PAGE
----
According to Bolles, the third part of our mission, that we will discover as we pursue the first two parts in earnest, consists of those things, unique to each of us, that God has gifted and placed us to be and do. To me, this encompasses the longer-term 'missions' like my calling to be a husband to Kim and father to Ruby. No else has the opportunities that I do in those ways, and I am designed for these missions. To a slightly lesser extent, my work as a lawyer and professor and friend to others gives me other aspects of my current mission in life. The key is that the first two missions continually serve as the foundation, the reason, the fuel, the plumbline, for the third. Anything that isn't logically related to the first two missions simply isn't my job to do. Mother Teresa said of her work that it was "something beautiful for God." Of course, there are still lots of decisions between lots of good options: Do I marry this person, someone else, or no one? Is this job offer God's will for me? Where should I live? Etc. And this is precisely where being in community with other 'missionaries' who are also learning how to hear from and follow the living, functioning Christ can be most helpful. Also, in addition to these longer term missions, there are the countless other smaller opportunities for being a human representative and instrument of God every day that make up our unique mission in life. This third part of our mission includes the natural--giving a cup of cold water to _______, and the supernatural--letting God use us as instruments of his loving power.

So, after discussing this with the church that meets in my house, we've decided to let these 3 missions be ours, as continually defined and refined by Jesus himself:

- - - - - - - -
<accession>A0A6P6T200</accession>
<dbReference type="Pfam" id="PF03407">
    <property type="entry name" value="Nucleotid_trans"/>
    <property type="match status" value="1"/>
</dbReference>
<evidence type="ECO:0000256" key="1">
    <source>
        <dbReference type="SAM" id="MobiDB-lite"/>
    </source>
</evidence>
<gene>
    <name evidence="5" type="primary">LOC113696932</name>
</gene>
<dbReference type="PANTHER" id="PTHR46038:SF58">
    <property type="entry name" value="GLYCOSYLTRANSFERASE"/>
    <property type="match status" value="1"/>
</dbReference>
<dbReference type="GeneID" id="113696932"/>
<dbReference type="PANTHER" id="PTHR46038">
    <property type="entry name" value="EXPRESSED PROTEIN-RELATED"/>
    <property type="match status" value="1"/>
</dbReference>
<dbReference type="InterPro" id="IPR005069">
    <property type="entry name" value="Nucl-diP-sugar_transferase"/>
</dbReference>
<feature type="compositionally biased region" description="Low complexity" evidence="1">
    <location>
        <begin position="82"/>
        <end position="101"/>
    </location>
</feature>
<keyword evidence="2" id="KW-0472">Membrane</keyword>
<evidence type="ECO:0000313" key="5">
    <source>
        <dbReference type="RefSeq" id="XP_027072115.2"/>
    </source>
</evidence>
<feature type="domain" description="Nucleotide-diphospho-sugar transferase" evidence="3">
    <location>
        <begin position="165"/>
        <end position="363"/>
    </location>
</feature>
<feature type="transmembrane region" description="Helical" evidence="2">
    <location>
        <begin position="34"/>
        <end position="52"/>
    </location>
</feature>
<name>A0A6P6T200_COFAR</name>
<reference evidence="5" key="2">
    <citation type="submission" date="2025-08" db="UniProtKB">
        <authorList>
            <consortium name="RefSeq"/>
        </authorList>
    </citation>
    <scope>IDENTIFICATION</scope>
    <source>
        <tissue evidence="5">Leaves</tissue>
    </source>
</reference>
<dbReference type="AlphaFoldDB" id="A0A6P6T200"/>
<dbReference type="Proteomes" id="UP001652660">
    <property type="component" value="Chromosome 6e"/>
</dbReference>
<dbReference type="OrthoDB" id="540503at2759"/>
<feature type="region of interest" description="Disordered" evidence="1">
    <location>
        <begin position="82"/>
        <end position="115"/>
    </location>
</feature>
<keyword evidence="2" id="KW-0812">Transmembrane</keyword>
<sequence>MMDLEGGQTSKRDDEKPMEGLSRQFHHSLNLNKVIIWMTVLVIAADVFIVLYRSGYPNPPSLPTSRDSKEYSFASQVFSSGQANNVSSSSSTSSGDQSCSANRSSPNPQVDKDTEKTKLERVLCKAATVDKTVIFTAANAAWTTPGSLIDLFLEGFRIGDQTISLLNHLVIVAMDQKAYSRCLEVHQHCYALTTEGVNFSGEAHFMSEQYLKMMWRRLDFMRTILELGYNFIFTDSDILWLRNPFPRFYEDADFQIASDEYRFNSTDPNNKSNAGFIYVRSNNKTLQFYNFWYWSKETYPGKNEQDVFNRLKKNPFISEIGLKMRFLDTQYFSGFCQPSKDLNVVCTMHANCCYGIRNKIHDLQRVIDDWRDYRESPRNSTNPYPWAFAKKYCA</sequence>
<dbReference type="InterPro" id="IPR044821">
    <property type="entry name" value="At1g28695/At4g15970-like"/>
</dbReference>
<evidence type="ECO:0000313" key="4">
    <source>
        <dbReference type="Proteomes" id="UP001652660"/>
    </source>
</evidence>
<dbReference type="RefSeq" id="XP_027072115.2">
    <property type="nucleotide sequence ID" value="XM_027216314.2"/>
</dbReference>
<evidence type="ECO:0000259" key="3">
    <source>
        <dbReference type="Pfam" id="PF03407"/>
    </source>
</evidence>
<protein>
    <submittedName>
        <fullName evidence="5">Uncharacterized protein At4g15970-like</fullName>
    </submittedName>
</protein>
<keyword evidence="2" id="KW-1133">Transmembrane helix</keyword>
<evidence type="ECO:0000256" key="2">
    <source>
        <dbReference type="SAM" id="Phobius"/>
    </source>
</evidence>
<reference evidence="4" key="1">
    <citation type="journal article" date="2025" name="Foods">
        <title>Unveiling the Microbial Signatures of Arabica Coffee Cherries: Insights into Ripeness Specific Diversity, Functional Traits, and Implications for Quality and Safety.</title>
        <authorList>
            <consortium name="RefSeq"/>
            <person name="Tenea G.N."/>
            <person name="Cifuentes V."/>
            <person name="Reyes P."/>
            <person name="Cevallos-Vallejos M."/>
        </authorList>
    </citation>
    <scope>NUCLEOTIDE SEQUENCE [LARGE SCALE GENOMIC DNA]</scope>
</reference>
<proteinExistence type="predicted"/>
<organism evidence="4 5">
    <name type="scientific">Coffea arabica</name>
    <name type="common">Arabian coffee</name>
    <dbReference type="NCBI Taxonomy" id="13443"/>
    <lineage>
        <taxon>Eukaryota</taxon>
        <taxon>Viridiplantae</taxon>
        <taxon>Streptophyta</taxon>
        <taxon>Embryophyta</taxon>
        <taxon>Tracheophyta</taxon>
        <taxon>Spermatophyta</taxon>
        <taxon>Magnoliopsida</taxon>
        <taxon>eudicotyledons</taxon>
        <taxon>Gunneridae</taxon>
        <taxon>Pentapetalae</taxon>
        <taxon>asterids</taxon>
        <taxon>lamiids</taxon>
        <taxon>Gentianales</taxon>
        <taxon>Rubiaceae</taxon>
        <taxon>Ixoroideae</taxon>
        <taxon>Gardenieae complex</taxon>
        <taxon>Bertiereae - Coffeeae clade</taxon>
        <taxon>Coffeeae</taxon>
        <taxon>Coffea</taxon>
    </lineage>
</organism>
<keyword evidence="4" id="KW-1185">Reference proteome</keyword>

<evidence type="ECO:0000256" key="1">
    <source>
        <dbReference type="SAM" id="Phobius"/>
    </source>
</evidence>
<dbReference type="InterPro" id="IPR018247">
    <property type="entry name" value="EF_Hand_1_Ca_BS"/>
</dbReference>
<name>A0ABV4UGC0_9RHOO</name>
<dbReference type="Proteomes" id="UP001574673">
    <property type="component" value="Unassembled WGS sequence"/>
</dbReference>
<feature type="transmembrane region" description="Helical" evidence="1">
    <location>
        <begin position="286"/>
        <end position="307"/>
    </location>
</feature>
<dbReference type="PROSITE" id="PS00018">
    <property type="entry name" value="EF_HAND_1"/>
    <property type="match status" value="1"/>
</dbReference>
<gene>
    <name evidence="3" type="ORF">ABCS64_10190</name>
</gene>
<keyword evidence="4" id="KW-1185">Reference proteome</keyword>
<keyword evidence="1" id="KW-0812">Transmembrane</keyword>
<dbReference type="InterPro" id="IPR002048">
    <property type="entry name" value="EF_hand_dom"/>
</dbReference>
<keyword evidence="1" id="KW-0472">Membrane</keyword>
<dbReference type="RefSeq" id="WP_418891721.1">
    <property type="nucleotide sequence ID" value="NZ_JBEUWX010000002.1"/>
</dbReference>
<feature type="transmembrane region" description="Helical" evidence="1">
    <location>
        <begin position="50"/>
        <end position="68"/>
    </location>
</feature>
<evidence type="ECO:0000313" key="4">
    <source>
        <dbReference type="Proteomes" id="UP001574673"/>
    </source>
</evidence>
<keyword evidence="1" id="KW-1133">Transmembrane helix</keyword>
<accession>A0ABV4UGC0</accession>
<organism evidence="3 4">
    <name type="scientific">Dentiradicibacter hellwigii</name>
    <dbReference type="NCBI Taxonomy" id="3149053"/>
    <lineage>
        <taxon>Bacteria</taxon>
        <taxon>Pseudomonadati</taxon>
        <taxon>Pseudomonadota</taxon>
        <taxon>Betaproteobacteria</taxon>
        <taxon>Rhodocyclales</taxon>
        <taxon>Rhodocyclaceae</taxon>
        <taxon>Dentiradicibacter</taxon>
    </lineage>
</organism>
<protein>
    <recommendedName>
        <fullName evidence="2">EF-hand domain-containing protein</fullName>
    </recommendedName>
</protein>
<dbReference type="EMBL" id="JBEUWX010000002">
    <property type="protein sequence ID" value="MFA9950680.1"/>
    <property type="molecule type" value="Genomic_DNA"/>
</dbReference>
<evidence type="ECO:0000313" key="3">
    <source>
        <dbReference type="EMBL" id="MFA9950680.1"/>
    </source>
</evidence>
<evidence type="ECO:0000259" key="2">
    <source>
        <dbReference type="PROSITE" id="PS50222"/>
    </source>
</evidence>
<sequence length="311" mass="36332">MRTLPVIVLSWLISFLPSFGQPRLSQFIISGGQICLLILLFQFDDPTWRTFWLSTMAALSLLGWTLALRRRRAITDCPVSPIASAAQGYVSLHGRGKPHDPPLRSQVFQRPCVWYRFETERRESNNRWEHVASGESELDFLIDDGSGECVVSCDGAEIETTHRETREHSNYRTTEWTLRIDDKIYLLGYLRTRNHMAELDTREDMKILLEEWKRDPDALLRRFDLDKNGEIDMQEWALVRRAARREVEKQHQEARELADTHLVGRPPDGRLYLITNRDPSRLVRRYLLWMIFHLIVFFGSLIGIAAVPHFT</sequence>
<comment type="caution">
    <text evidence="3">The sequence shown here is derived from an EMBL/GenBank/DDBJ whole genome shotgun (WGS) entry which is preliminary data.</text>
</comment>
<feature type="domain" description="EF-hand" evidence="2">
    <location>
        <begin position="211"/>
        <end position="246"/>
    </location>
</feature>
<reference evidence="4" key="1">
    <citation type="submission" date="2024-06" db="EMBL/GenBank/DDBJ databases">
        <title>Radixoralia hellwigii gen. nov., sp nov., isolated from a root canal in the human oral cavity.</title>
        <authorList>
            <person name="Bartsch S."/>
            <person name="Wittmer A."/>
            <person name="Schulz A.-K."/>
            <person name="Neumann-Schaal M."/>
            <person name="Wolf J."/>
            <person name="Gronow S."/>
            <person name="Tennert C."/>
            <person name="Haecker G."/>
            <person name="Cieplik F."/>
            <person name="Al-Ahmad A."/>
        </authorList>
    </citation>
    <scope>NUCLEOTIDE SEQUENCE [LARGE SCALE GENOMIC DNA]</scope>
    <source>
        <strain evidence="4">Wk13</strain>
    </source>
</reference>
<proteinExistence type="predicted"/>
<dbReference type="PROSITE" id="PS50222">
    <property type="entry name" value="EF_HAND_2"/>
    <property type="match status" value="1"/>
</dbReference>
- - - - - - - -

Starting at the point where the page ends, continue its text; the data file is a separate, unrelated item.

1. Love God with all that we are and have;
  2. Love others as Jesus has loved us;
  3. Be faithful to discover and complete the missions unique to each of us.

These are our missions. We'll ask each other about how we're doing in them, and do things together to train ourselves for our success in them. The point, though, isn't just to understand these missions or even Christ's teachings as a whole, that is just a necessary step. I've had too many encounters this year with thoroughly evil people who teach Sunday School every week. Fulfilling the mission is the goal.

Tuesday, January 16, 2007

Missional Church, part I

For a few months or so I've been wondering and reading (hopefully with God) about the little group that meets in my home. Specifically I've been wondering if there is any appropriate way to focus our individual and shared lives to help us all progress in the goals God has for us over the long haul. Our group is very informal, and we know that we're a church, but that's about the extent of the 'focus' week to week. Would a greater degree of focus be helpful? If so, what should it be?

As I thought about these questions, the first place my brain stopped with any degree of confidence was with Jesus himself. Conceptually, this isn't hard to accept--a (Christian) church focuses on Jesus. Learning his priorities and view of things is foundational; it's what makes us "Christian." But I wondered some more, "Is that enough?" Not whether Jesus is enough--he absolutely is. But, as many have noted, we humans have a penchant for being sloppy, highly selective and even partisan in our perception of Jesus. Our ideas about Jesus vary widely. As Gordon Cosby has said, "My Jesus may be your Jesus' worst enemy." Different aspects of Jesus' life and teachings get explained away or ignored in bulk by different parts of the church: Some avoid his supernatural commands and practices that he passed on to the church, others avoid his teachings about tangible mercy, others avoid his teachings regarding the cost of following him, others, the bits about loving and giving to those who wrong us, still others ignore his contemplative (or celebrative) practices, and we almost all avoid his warnings about money. So naming Jesus as our focus should be done with recognition of the widespread practice--within Christianity--of reshaping Jesus as we see fit. Relatedly, the goal God has for us isn't just to learn about Jesus and his teachings--though that is necessary. The goal is to physically embody Jesus and his teachings. I believe it was Kierrkegard that said Jesus has many more admirers than followers. We want to be people whose admiration is such that following is the only logical course of action.